“You oughta hear some of this stuff sitting around, boy”, says Carl Perkins. “I’ve just come offa a tour with this guy, Chuck Berry. Man, he sat down behind the stage and just … man, I ain’t no good!”

Chuck Berry creates a series of entertaining, racy tale of the allure of brown-eyed handsome men and their exploits, and puts his penchant for suggestiveness to good use by this time exhorting the women to seek them out, while he of course plays the role. The race of the character is never made explicit, but is inferred by the distinctive choice of brown eyes, as opposed to the very popular ‘blue eyes’ of dozens of popular crooners’ tunes. There lies the element of social danger that was implicit in all rock and roll performed by black artists, sexual desire between races. Little Richard for example was overt about courting publicly women of all races. Chuck is going further than this, however, in his lyrics. He subverts the dominant assumptions of the era that white women were chaste, unwilling victims of ‘miscegenation’ by threading the song with the line, “Her mother told her daughter go out and find yourself …” The suggestion is that the sexual colour line was never as rigid as society’s elders wanted it to appear. Chuck tells us “Way back in history three thousand years, Back ever since the world began.” In the realm of individual relations, the reality defied the constructs of social stricture.

Roy Kasten, writing last year at the Living In Stereo blog, made a detailed appreciation of the lyrical talent of Chuck Berry, and said:

“Berry turned the sound of a sub-culture into a universal lingo and made three minute dance numbers into comprehensive portraits of life.”

How did the song story originate? According to some sources, the first verse was inspired by Berry observing a West Coast policeman trying to arrest a Hispanic man for loitering until a girl talked him out of the arrest. The second verse is alleged to be inspired by images in the sadomasochistic novel Venus In Furs. Meanwhile, in the final verse, Chuck Berry is said to celebrate the baseball player Jackie Robinson, though again, some claim that he is talking about Larry Doby, first African-American player in the American League. It is the one verse where a brown eyed handsome man is shown beyond the arena of sexuality, beating the odds and winning the game, and is an image of power.

It’s a brilliantly written tale, and elements of its lyrical techniques have influenced others such as Van Morrison with his Brown Eyed Girl. Meanwhile, in the hands of other singers, such as Nina Simone and Fontella Bass, the song gets a different treatment, as when sung from a black female perspective in the black power era, it took on connotations of a call to support black men. While this was never the original intention of the song, it certainly adds something interesting, especially since the underlying causes of alienation of black men in American society have not been addressed and have merely become worse over the decades.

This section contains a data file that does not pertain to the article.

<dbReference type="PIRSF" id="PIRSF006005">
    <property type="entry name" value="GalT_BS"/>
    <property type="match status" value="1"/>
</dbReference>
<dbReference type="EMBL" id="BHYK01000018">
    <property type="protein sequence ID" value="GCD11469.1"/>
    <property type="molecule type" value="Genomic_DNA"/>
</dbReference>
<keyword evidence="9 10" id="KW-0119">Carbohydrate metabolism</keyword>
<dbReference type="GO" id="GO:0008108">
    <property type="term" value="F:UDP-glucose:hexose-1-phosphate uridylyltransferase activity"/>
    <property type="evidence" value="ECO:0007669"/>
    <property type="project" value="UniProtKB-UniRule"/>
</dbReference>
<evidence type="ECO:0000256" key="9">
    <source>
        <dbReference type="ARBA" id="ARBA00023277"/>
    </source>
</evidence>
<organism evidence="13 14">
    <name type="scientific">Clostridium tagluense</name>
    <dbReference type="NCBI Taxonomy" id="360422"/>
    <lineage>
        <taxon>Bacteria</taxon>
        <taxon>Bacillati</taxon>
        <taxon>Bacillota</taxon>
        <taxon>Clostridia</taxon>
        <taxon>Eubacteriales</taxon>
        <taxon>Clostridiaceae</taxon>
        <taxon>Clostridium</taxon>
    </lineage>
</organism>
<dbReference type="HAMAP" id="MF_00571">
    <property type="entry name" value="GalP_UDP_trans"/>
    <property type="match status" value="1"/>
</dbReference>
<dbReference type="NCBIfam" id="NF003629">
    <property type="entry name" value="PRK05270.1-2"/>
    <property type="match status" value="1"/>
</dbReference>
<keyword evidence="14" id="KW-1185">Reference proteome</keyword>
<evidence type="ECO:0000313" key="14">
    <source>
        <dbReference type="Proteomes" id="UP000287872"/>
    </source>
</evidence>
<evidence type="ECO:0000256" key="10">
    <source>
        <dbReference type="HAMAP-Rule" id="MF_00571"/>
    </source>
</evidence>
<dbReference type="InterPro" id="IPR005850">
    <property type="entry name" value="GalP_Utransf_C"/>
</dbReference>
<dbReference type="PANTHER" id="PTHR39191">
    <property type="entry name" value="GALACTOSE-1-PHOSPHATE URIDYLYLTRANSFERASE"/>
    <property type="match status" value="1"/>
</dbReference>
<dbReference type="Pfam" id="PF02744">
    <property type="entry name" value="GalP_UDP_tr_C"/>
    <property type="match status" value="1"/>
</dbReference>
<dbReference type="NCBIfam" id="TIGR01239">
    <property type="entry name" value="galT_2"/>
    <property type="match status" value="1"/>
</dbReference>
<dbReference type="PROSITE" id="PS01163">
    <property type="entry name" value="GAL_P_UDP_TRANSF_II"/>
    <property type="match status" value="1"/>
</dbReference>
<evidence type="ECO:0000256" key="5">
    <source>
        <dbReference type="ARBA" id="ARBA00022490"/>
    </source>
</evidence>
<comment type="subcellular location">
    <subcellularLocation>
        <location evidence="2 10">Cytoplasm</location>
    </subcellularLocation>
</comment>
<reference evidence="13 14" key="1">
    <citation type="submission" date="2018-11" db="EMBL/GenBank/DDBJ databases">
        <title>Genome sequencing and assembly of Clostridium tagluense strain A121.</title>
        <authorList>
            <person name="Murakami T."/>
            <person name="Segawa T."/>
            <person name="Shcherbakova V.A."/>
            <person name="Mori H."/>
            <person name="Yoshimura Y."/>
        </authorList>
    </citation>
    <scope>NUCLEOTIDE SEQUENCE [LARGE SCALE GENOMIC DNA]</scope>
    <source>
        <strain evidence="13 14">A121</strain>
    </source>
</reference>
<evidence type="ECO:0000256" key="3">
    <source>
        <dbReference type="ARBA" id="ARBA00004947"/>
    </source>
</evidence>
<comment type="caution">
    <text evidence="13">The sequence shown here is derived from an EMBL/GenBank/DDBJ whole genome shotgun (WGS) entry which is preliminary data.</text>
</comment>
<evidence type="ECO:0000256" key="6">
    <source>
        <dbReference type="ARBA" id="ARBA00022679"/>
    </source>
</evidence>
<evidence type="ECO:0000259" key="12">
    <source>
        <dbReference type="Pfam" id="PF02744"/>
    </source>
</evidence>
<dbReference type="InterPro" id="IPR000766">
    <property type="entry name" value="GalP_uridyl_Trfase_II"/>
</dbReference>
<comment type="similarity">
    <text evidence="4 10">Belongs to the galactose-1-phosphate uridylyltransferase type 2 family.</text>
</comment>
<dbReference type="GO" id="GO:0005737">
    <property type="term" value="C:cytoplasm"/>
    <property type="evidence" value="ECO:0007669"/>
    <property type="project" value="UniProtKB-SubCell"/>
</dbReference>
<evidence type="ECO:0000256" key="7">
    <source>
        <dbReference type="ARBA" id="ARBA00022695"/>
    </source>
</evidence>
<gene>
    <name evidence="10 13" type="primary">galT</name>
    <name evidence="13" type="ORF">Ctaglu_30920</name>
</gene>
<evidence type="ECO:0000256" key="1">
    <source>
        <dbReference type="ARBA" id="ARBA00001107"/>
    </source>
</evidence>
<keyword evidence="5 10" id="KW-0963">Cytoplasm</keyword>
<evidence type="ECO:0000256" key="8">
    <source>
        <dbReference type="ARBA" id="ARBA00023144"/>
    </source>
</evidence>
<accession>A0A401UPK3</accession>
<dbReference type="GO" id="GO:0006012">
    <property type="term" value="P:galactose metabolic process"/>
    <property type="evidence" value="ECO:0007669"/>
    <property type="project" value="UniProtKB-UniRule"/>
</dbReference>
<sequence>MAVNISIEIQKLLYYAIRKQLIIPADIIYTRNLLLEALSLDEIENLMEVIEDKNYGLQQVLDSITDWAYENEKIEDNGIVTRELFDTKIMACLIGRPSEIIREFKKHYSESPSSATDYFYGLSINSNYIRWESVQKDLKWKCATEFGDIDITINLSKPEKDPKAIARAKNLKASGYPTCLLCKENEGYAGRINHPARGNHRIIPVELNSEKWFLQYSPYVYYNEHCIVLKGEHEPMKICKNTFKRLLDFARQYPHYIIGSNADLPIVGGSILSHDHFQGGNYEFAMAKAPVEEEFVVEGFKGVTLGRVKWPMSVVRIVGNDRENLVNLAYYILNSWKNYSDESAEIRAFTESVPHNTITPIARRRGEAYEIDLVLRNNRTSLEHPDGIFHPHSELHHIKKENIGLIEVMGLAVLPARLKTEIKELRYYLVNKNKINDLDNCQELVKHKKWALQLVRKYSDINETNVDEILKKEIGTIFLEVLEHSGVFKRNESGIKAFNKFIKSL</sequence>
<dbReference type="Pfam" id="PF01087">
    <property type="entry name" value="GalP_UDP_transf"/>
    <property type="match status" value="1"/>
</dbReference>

Eventually, I imagine, Elvis got the hang of the lyrics.

Arrested on charges of unemployment,
he was sitting in the witness stand
The judge's wife called up the district attorney
Said you free that brown eyed man
You want your job you better free that brown eyed man

Flying across the desert in a TWA,
I saw a woman walking across the sand
She been a-walkin' thirty miles en route to Bombay.
To get a brown eyed handsome man
Her destination was a brown eyed handsome man

Way back in history three thousand years
Back every since the world began
There's been a whole lot of good women shed a tear
For a brown eyed handsome man
That's what the trouble was brown eyed handsome man

Beautiful daughter couldn't make up her mind
Between a doctor and a lawyer man
Her mother told her daughter go out and find yourself
A brown eyed handsome man
That's what your daddy is a brown eyed handsome man

Milo Venus was a beautiful lass
She had the world in the palm of her hand
But she lost both her arms in a wrestling match
To get brown eyed handsome man
She fought and won herself a brown eyed handsome man
Two, three count with nobody on
He hit a high fly into the stand
Rounding third he was headed for home
It was a brown eyed handsome man
That won the game; it was a brown eyed handsome man

The Million Dollar Quartet – Brown Eyed Handsome Man (Rehearsal Outtake) (Sun Records) Dec 4th 1956

Chuck Berry – Brown Eyed Handsome Man (1956)

Buddy Holly – Brown Eyed Handsome Man (released 1963)

Nina Simone – Brown Eyed Handsome Man (High Priestess of Soul LP, New York 1966)

Thanks To Living In Stereo blog for giving me some inspiration for this post, and they are always worth a read for descriptive and thoughtful appreciations of music. Read their Chuck Berry posts starting here. Also interesting is this account by Dave Marsh of the story of Johnny B Goode and the way society affected its lyrics: